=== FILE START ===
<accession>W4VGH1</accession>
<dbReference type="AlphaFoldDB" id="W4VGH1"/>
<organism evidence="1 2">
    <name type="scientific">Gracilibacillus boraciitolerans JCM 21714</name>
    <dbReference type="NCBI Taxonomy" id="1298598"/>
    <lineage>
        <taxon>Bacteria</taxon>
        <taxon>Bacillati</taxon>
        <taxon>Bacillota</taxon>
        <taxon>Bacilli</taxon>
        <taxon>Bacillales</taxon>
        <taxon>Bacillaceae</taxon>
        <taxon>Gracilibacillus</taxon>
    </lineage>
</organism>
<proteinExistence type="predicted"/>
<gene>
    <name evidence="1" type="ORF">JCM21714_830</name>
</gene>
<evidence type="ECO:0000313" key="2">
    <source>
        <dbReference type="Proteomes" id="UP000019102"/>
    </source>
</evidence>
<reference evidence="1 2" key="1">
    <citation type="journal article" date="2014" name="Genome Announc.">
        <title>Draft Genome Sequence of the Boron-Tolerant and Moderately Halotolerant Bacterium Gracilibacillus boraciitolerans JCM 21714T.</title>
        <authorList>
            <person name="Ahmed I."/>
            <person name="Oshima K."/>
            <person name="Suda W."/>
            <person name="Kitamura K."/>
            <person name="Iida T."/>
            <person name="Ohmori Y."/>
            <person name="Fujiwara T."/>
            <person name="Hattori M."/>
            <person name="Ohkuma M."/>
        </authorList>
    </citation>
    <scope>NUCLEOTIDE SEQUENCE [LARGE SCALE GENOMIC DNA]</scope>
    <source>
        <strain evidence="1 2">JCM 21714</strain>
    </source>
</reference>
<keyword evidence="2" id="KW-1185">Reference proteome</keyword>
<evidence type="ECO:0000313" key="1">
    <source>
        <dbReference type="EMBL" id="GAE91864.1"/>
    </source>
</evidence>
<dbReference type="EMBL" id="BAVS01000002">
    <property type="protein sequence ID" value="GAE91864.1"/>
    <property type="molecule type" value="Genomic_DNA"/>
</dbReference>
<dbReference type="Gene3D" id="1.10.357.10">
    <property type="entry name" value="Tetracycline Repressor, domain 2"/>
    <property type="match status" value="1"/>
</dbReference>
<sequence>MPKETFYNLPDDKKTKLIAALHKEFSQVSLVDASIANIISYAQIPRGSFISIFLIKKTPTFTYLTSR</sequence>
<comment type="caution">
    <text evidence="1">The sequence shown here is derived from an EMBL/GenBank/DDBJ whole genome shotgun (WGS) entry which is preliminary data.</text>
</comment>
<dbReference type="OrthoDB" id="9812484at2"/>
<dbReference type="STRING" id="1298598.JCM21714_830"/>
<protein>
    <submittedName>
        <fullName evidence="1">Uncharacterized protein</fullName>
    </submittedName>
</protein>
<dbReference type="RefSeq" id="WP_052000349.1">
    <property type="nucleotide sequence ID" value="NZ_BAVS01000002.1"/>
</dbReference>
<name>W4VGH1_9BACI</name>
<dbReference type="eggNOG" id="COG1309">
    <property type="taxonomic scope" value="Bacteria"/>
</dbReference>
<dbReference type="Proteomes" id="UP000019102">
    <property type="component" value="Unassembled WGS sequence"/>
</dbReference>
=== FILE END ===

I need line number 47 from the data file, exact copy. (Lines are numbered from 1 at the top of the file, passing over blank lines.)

    <source>